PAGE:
In chapter 35 on Job, Elihu informs Job how a totally depraved man is not fit to question God’s righteousness.

An artistic interpretation of Elihu that looks upon him kindly.

Chapter 35 (For Previous Chapter Click Here, For Subsequent Chapter Click Here)

This chapter and the next essentially elaborate upon two themes of Elihu’s chapter 34: man’s inadequacy in questioning God’s justice (chapter 35) and God’s indisputably just nature (chapter 36).

Elihu at first continues his barrage against Job, showing that he spoke wrongly. First, he asks Job whether a righteous man would say such a thing like, “My righteousness is more than God’s” (Job 35:2)? Some commentators take issue with Job never saying such a thing word-for-word. However, Job himself spoke wickedly when he said something similar: “How then can I answer Him…? For though I were right, I could not answer” (Job 9:14-15). Further, “Know then that God has wronged me” (emphasis added, Job 19:6).

Reiterating what he said in Job 34:9, he accuses Job of essentially saying, “What profit will I have, more than if I had sinned” (Job 35:3)? Job essentially asked this same question earlier: “I am accounted wicked. Why then should I toil in vain” (Job 9:29)?

Elihu then tells Job and his friends that he has an answer for this (Job 35:4): God’s bigger than us (Job 35:5). What exactly is Elihu getting at?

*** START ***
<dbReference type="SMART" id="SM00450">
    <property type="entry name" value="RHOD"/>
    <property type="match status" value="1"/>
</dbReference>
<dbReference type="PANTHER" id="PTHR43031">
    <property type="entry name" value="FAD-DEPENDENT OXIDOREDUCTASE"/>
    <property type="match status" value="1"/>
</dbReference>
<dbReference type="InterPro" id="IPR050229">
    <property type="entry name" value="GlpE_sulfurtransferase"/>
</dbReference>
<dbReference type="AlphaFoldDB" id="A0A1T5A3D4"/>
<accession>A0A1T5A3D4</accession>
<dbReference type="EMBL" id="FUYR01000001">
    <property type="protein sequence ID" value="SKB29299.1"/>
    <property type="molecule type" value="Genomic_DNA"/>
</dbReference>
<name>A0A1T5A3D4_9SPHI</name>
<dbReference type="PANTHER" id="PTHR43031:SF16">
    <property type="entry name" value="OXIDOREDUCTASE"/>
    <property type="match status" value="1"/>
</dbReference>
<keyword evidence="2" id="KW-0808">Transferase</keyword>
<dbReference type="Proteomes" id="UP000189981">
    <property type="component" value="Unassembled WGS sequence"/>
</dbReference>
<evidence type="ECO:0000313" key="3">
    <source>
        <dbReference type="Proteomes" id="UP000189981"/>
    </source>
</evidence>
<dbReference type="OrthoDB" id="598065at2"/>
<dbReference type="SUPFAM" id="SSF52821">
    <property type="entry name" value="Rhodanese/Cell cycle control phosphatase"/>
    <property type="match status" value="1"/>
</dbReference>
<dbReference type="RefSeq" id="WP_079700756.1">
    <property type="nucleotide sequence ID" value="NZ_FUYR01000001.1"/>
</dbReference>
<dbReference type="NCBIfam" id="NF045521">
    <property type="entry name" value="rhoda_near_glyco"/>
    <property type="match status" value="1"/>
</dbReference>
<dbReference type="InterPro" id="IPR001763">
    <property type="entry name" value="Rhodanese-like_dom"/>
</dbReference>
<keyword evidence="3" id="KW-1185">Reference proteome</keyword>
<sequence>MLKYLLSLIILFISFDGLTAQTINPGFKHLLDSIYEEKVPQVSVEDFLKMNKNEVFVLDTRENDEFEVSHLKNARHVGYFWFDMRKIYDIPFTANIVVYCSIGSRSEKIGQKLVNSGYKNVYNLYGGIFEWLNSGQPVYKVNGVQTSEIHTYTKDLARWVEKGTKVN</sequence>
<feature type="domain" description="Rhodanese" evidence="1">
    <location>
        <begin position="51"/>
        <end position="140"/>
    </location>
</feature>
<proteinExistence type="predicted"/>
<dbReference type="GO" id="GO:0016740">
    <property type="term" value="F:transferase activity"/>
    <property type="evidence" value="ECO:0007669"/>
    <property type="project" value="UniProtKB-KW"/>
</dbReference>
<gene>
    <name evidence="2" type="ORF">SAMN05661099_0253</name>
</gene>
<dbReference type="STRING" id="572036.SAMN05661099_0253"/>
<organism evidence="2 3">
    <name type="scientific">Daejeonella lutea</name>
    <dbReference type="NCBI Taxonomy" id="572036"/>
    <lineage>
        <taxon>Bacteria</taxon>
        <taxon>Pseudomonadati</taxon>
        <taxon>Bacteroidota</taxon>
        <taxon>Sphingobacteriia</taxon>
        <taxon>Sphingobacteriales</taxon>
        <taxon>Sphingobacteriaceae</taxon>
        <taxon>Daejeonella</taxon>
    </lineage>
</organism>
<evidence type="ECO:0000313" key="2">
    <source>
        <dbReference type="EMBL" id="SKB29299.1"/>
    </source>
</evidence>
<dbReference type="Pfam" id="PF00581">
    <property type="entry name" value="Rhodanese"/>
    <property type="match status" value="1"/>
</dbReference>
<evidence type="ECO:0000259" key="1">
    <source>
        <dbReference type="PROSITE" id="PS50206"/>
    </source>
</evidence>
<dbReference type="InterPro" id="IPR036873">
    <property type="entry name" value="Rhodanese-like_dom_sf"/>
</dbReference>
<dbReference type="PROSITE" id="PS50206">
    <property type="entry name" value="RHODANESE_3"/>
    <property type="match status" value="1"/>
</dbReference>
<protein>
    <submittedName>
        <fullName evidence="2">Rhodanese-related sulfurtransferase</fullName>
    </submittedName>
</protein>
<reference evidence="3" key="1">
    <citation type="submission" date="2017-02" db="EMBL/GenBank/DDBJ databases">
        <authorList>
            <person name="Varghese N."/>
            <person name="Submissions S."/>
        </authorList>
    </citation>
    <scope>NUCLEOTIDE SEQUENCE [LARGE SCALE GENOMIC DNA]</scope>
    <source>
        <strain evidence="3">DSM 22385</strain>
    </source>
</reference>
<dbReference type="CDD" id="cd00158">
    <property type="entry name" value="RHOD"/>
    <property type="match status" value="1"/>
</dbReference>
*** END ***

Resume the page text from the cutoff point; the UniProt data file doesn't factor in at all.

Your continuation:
For one, God is not affected by finite creatures. If we sin, we do not damage Him where He is compelled to punish us in revenge (Job 35:6). Our righteousness adds nothing to God either (Job 35:7), for “[e]very good thing…is from above,” says James (James 1:17). What then compels God to bless us if we do anything good, other than His good pleasure? As David observed when praying for an offering to God, “But who am I and who are my people that we should be able to offer as generously as this? For all things come from You, and from Your hand we have given You” (emphasis added, 1 Chron 29:14).

God is sufficient in Himself. He does not need us, nor is He hurt by our sin or benefits from our righteousness. How can He benefit from a righteousness that, though exercised by us, is ultimately given to us as a gift from Him? Elihu is essentially saying we have no grounds to expect anything from God nor should we be arrogant enough to think that God punishes sin because the universe revolves around us. God essentially makes this point in Job 41:11, which we will cover in detail later.

It is natural for man to have an anthropocentric view of the universe. Elihu observes this in the cries of the oppressed (Job 35:9). “God will not listen to an empty cry” (Job 35:13), warns Elihu. Why does God not listen to their empty cries to Him? James observes, “You do not have because you do not ask. You ask and do not receive, because you ask with wrong motives” (James 4:2-3).

Those who cry out against God questioning His justice, even when oppressed, will not receive an answer because of their “pride” (Job 35:12). This pride is the anthropocentric, or even worse, egocentric view of the universe when it in reality revolves around God.